March 17, 2021
Housing starts fell 10.3% in February to 1,421 thousand after declining 6.1% in January. However, the declines in starts in January and particularly February should be discounted for two reasons. First, the weather was atrocious in February as a series of snow and ice storms rolled across the country disrupting economic activity for the entire month. Think Texas.. Second, permits fell 10.8% in February to 1,682 thousand after having risen 10.7% in January Starts and permits should be at roughly comparable levels so, given the increase in permits, housing starts will rebound as we move through the spring. Like every other economic indicator, starts have rebounded sharply since the recession ended last April and have now surpassed the levels where they were in January and February of last year. Starts would be at an even faster pace but builders have having difficulty finding lumber at a reasonable price given the fires in the West, qualified workers, and a lot shortage. Indeed, the elevated price of lumber is adding approximately $24,000 to the price of a new home. And mortgage interest rates, while historically low, have increased about 30 basis points over the last month. Permits are also climbing higher and higher, but builders currently are unable to keep up. There is demand for a faster pace of construction, but supply constraints are curtailing how quickly starts can rise.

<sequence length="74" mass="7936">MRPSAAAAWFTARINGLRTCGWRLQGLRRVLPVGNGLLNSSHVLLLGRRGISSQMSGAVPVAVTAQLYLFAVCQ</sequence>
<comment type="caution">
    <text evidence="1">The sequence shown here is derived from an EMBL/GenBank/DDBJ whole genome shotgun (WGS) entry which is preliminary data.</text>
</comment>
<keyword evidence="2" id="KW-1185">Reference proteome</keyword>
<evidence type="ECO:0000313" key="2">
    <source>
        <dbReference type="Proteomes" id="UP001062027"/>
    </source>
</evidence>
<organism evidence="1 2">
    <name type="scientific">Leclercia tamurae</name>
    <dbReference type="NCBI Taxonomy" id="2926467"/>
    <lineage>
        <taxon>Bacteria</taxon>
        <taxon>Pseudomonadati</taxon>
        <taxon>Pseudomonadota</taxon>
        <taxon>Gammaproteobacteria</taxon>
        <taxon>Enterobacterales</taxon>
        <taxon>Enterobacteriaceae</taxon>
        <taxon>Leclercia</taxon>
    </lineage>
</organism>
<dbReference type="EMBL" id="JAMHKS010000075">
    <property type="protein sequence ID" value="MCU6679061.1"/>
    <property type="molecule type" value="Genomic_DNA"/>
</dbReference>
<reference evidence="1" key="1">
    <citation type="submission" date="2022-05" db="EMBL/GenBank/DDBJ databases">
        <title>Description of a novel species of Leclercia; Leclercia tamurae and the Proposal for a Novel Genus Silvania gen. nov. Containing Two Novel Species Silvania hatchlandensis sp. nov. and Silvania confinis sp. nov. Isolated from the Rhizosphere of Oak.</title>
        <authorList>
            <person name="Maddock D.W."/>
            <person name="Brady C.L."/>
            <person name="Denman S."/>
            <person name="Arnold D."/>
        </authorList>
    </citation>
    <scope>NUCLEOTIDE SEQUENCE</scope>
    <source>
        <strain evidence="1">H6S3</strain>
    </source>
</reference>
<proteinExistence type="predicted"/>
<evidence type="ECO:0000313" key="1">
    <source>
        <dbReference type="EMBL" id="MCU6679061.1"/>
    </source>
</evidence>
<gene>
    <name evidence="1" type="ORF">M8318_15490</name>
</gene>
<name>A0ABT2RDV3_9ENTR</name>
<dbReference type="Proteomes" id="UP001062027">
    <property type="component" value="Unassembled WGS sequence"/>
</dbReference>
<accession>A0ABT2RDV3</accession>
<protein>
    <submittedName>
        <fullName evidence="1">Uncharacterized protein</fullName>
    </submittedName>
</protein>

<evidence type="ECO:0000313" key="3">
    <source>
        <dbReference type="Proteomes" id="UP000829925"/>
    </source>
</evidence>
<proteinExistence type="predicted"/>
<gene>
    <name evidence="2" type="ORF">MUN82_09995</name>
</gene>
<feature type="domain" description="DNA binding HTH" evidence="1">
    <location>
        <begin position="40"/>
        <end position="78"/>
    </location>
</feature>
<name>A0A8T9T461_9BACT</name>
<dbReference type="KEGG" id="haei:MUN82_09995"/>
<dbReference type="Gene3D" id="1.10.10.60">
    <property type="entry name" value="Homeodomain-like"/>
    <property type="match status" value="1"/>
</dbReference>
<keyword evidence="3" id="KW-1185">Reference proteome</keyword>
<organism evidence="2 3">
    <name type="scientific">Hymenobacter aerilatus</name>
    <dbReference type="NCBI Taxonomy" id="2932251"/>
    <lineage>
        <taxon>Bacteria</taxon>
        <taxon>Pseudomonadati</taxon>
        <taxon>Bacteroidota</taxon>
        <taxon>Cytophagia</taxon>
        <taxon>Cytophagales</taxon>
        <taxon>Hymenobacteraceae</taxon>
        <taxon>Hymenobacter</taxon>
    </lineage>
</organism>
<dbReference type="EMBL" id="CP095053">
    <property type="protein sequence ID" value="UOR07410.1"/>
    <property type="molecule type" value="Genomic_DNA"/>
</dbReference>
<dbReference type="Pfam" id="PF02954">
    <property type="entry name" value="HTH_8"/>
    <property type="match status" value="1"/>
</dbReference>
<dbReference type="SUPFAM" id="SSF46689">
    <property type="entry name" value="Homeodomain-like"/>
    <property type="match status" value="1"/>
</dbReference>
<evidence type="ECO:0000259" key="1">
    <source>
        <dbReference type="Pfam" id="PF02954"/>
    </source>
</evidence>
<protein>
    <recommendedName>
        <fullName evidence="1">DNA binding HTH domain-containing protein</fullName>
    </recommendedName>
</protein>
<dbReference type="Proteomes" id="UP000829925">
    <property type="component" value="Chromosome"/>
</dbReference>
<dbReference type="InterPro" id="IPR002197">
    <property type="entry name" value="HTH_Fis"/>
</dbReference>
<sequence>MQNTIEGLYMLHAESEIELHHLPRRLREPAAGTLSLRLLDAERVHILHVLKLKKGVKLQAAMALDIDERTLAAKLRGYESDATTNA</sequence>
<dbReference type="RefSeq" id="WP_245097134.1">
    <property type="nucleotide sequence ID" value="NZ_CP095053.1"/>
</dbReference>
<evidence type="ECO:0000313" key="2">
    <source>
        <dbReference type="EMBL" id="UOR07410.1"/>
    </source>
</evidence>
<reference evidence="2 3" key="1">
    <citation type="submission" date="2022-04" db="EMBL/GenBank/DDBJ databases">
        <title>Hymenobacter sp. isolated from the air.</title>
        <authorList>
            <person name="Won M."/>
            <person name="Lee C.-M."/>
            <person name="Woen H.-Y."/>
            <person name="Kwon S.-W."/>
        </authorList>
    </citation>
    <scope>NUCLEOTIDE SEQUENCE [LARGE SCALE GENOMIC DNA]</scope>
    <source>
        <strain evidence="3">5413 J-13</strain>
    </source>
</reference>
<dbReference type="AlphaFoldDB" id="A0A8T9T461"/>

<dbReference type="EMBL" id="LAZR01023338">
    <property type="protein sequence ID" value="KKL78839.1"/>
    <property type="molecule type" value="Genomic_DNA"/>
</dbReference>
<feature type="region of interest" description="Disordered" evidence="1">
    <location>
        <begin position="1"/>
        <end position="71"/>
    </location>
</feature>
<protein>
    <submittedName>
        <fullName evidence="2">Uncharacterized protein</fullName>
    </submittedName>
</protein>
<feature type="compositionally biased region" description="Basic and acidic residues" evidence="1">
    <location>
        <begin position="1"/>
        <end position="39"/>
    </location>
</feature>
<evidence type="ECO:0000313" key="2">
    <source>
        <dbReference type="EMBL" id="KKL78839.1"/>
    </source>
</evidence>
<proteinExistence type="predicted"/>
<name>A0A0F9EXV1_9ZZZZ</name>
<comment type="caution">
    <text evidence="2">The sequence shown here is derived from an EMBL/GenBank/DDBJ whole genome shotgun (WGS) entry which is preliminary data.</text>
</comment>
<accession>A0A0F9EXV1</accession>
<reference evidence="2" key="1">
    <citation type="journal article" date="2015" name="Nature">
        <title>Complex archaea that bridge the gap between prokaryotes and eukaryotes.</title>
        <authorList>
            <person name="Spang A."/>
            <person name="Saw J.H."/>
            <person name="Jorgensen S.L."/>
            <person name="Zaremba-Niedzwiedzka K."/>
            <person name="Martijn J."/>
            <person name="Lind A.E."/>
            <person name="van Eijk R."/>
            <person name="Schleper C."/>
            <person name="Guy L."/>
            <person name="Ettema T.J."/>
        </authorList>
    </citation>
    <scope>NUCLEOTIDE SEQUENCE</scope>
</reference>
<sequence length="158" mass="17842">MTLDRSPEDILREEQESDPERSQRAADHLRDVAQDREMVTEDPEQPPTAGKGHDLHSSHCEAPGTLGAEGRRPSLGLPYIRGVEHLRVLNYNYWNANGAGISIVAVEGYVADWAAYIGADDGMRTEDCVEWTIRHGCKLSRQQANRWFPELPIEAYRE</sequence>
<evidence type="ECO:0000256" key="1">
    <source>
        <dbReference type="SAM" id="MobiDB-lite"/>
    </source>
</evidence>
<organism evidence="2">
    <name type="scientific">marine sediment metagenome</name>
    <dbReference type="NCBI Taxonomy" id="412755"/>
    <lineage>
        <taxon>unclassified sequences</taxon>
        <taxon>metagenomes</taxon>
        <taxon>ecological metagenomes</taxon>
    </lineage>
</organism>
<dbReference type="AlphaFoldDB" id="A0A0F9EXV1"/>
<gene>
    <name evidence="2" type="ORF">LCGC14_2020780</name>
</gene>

One interesting point is that the recent growth in starts has all been in single-family homes. In the past year single-family starts have risen 0.6% while multi-family units have declined by 27.6%. Home buyers and renters are taking advantage of record low mortgage rates to purchase new homes in the suburbs.
Builders certainly expect the housing market to continue to do extremely well in the months ahead. The homebuilders confidence index for February now stands at 82 which remains close to the October level which was a record breaking, 35-year high of 90.
One of the factors boosting homebuilders confidence is the fact that mortgage rates fell to a record low level of 2.7%. They have risen 30 basis points in the past month or two and now stand at 3.0% which is still extremely low.
Building permits declined by 10.8% to 1,682 thousand in February after rising 10.7% in January. January was the highest level for permits since May 2006. As noted earlier, starts and permits should be at roughly comparable levels, which suggest that starts should rebound quickly from 1,421 thousand currently to 1,600 thousand within a couple of months.
The economy continues to open up. Construction workers return to their jobs. Home builders have already seen traffic through their model homes pick up to where it was prior to the recession. Their confidence is high.. Mortgage rates have edged upwards to the 3.0% mark but remain low. Our sense is that starts will continue to climb to 1,700 thousand by the end of this year. And, for what it is worth, we expect Q1 GDP to climb by 6.5%, Q2 growth of 8.5% and 7.5% GDP growth for 2021.